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Massachusetts Divorce Mediator Justin L. Kelsey presents a short primer on three things that divorce mediation is not.
Mediation has become a popular alternative to court proceedings, with mediators resolving disputes of all kinds ranging from private family matters to the very public NFL lockout. But there is still a significant amount of confusion about what is mediation and what can a divorce mediator do for you? Some of the most common misconceptions follow:
1. Mediation is NOT Arbitration!
Many people assume that the purpose of a mediation is to have a trained third party help them make decisions by choosing a solution when they can’t agree, and this misconception has been popularized by shows like Untying the Knot, Bravo TV’s show about a New Jersey divorce attorney and mediator, Vikki Ziegler, follows one issue (usually property division) through brief evaluation and “recommendation” sessions.
In order to be able to fit the resolution of an issue into a half hour of drama, the show has a formula based on Vikki pushing the spouses to settle their disputes by making a “recommendation” that often sounds much more forceful: in one of the previews, Vikki tells the husband to “zip your mouth and shake her hand.” While this might result in settlements in many cases, the formula for this show is much more akin to arbitration or case evaluation than mediation.
When we are involved in an argument or a conflict there is an understandable tendency to want to win, or to be vindicated as the one who is “right”. If we can’t convince the other side that we’re right and they’re wrong, then we want someone else to make the decision. If you go to court to resolve a dispute and are unable to reach a settlement, the judge (or in some cases a jury) will be that someone. If you hire an arbitrator then they will make the decision instead of a judge, but mediation is something different.
Mediation is about having help to make the decision together, instead of the mediator making the decision for you. That may sound harder than letting someone else decide but it is usually much more rewarding, especially in divorce cases. Even a trained professional is never going to know as much about your life and your goals as you do. Why let them decide?
2. Mediation is NOT one attorney for two people!
Many people choose mediation because they want the advice of an attorney but don’t want to pay for two attorneys. While a mediator who is also an attorney can provide you with legal information, they cannot advise each of you individually. This is an important, and sometimes complicated distinction.
The reason a mediator can’t give you legal advice, is because the mediator doesn’t represent you or the other party, nor does a mediator represent both of you. It is not ethical or practical for an attorney to represent both parties in a case. In fact, Rule 1.7 of the Massachusetts Rules of Professional Conduct prohibits an attorney from representing a client if that representation will be directly adverse to another client.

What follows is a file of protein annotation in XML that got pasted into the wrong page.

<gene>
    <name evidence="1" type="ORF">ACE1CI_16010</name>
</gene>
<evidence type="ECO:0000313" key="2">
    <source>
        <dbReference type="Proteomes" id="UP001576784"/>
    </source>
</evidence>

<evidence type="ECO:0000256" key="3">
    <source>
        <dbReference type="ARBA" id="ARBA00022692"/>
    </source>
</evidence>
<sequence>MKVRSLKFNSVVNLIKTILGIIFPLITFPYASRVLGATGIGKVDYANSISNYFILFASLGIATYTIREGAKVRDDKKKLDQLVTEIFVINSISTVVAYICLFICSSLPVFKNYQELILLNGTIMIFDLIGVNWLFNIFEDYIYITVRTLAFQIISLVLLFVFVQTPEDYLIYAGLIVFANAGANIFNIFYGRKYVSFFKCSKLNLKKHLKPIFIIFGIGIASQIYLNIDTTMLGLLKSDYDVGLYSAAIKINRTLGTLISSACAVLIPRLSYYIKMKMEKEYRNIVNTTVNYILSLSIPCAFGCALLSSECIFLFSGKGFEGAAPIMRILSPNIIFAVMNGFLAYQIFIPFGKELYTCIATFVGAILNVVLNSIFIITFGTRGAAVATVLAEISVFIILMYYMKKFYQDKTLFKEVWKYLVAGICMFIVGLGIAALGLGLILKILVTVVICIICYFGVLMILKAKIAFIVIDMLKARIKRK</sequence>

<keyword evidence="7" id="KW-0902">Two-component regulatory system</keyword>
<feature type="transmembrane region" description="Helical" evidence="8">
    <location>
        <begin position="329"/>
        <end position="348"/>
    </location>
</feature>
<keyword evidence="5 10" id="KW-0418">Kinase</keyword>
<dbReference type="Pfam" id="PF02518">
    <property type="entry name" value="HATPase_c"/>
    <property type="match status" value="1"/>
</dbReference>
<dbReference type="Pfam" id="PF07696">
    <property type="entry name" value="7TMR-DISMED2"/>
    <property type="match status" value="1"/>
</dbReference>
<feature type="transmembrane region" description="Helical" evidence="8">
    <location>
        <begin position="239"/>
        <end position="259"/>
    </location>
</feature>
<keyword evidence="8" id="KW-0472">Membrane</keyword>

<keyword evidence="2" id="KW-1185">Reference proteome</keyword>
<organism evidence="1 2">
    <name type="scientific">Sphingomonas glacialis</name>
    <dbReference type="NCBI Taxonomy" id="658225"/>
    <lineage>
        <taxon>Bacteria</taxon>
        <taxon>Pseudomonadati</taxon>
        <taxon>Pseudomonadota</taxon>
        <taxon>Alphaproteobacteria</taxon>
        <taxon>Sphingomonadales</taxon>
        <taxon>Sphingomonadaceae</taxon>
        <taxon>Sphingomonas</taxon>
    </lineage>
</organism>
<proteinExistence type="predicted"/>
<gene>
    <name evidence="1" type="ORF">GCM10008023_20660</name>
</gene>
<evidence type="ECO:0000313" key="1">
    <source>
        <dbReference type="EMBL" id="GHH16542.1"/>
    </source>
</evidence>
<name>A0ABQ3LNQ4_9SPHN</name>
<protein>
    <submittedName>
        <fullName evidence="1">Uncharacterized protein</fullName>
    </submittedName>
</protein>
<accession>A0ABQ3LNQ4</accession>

It is not reasonable to believe that an attorney can represent two adverse clients at the same time in the same action and look out for both of their interests. It is possible to have an attorney act as a mediator but in that case the attorney does not represent either party and is not looking out for either of your individual interests as an advocate would. Instead, the role of a mediator is to assist the two parties in reaching an agreement that they are both satisfied with, regardless of whether that agreement in the opinion of the mediator might favor one party or the other. That is why many people in mediation will consult with their own attorney, at least briefly, at some point in the mediation process so they have the opportunity for individual advice as well.
3. Mediation is NOT Meditation!
Okay, I know this one seems obvious but in a world where search engines control the flow of information, there are still some people who think meditation and mediation are the same thing. If you search for iPhone apps relating to mediation, you receive mostly meditation apps. In addition, mediation and mediation do have some things in common. Mediation involves listening and channeling your goals before making decisions. Also mediating a dispute is more likely to lead to enlightenment and relaxation than letting someone else decide for you.
So if you’re looking for a way to resolve your dispute that is more self-aware, then mediation might be for you, even though it’s not meditation.
About the Author: Justin L. Kelsey is a Massachusetts divorce mediator and collaborative law attorney at Skylark Law & Mediation. He is a member of the Board of Directors of Massachusetts Collaborative Law Council and the Board of Directors of the Massachusetts Council of Family Mediators.
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